|Publication number||US5791723 A|
|Application number||US 08/784,887|
|Publication date||Aug 11, 1998|
|Filing date||Jan 16, 1997|
|Priority date||Jan 16, 1997|
|Also published as||DE19755740A1, DE19755740C2|
|Publication number||08784887, 784887, US 5791723 A, US 5791723A, US-A-5791723, US5791723 A, US5791723A|
|Inventors||Mary Teresa Bell, James Mario Hagerman, Roger A. Shipman, Rajinder Pal Singh, Charles Lincoln Varney|
|Original Assignee||Ford Motor Company|
|Export Citation||BiBTeX, EndNote, RefMan|
|Patent Citations (18), Referenced by (44), Classifications (17), Legal Events (5)|
|External Links: USPTO, USPTO Assignment, Espacenet|
The present invention relates to automotive vehicle sliding doors in general, and more specifically to a door bumper wedge apparatus for aligning and securing a vehicle sliding door.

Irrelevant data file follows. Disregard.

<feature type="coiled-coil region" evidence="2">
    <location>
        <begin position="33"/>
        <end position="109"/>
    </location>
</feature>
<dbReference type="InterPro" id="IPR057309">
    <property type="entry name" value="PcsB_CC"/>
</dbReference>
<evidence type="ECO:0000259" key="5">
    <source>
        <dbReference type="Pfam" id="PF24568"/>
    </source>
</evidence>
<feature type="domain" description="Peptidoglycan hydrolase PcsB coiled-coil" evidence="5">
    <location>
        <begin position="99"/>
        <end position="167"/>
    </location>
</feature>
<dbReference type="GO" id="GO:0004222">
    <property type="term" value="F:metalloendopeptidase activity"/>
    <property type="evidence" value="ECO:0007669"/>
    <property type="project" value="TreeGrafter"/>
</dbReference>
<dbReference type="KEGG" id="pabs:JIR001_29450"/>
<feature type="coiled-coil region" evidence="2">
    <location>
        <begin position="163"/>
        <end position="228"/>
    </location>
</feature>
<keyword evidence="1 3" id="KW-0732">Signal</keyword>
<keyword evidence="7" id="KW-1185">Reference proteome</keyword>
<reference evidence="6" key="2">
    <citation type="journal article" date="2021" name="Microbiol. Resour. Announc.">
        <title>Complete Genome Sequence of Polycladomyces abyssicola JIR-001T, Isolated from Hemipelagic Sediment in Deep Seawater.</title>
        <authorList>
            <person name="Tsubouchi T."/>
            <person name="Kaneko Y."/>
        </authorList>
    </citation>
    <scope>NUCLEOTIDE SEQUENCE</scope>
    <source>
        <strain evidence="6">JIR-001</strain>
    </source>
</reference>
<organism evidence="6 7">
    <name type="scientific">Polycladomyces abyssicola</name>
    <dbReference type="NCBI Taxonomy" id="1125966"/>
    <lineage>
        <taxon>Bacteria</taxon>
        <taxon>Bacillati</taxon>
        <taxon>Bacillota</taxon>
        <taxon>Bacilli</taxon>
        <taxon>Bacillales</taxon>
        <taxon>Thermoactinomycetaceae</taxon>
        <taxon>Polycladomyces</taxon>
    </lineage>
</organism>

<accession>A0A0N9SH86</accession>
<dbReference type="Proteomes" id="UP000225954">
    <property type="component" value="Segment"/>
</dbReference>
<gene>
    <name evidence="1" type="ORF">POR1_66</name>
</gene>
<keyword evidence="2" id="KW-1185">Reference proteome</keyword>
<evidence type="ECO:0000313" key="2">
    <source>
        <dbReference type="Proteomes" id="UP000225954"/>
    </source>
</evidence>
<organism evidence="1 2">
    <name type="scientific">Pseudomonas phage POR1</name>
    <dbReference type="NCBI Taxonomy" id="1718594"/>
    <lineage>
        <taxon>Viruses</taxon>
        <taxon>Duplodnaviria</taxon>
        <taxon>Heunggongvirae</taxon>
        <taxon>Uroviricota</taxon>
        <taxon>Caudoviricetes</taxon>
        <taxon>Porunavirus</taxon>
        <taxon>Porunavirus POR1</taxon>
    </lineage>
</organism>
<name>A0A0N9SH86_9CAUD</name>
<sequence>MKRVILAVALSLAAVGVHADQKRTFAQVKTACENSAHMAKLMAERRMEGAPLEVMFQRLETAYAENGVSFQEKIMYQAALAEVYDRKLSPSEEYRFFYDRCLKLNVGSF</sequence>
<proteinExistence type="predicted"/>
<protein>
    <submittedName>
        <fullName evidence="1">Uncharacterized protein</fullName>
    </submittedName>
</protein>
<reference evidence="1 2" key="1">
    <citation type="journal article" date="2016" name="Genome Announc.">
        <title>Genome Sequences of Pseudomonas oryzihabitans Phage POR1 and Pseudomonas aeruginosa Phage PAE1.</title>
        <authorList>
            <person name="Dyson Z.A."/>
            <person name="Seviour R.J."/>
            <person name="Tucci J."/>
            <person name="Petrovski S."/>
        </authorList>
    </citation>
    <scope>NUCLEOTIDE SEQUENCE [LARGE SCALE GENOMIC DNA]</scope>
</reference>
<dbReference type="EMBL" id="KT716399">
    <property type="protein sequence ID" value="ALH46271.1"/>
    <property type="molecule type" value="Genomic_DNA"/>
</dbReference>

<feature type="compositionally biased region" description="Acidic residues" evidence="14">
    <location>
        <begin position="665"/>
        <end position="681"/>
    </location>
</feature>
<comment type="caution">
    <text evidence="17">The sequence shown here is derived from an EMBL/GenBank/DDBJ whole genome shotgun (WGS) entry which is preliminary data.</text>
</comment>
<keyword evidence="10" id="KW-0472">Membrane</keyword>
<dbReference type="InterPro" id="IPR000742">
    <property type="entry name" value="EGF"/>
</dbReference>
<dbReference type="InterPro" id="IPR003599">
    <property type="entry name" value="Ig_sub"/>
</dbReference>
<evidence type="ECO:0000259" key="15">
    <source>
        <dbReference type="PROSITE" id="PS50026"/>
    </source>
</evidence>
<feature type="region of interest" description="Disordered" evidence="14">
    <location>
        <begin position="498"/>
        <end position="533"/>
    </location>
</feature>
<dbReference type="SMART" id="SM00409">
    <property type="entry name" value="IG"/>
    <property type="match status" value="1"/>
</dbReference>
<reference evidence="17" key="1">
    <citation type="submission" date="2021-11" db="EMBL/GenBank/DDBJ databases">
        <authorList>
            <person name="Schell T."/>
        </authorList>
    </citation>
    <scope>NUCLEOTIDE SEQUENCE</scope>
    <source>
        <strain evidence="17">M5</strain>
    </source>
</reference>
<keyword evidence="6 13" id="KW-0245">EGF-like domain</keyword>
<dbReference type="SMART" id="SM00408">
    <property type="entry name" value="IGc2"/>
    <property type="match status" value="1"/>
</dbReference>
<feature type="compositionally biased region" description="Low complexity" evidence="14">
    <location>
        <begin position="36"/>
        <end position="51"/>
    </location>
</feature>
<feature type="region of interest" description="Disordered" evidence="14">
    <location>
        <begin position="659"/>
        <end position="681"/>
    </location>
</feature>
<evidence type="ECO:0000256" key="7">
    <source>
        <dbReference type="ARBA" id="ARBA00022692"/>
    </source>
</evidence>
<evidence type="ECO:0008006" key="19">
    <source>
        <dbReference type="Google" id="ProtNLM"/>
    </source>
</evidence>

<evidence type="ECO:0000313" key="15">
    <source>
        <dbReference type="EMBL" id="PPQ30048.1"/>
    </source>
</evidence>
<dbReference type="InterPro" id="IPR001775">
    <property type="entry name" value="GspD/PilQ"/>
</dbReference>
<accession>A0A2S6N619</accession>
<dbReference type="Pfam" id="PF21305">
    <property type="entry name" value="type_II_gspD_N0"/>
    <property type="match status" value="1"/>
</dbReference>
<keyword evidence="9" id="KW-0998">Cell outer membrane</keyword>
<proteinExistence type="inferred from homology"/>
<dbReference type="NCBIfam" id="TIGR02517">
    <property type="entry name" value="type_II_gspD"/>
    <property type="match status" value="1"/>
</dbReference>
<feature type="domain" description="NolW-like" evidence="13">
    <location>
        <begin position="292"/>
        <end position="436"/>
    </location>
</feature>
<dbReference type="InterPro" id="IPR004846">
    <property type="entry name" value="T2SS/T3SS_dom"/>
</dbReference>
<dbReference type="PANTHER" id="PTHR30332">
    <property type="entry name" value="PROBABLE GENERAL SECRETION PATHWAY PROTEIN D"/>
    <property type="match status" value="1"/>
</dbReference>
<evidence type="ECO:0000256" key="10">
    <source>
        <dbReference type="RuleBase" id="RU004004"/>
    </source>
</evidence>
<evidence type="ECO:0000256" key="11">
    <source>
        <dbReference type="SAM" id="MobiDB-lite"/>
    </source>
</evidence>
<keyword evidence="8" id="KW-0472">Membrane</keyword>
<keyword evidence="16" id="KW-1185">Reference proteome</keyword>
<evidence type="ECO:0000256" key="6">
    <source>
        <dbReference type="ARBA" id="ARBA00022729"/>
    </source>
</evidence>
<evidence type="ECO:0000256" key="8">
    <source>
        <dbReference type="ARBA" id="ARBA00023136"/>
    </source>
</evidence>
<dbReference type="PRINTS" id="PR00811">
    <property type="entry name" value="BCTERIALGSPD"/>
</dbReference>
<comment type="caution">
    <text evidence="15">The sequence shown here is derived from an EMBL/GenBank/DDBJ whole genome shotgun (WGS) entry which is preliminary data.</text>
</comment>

Automotive vehicles, particularly van type vehicles, commonly have a sliding door for alternately covering and uncovering an entrance opening. The entrance opening is typically on a side of the vehicle and the sliding door slides in a rearward direction on a set of tracks to a position slightly outward of an outer body surface of the vehicle to uncover the entrance opening. The sliding door is moved in a forward direction and latches to a B-pillar in a closed position to cover the entrance opening.
In order to achieve a better fit between the B-pillar and the sliding door when in the closed position, it is known to furnish a wedge for insertion into a slot at the sliding door interface with the B-pillar. Such wedge and slot combinations can also assist in shock absorption when the sliding is closed, as disclosed in Japanese Patent 57-147923. The device shown there has a male projection 12 carried by a metallic base 13 attached to the vehicle body 2, and a female member 9 carried by the door 3. The male projection 12 relies on a lip part 14b to provide shock-absorbing capacity. Such a design, however, has the drawback that the lip part, which as described in the patent is a soft rubber material, initially contacts the female member 9 and is subject to wear.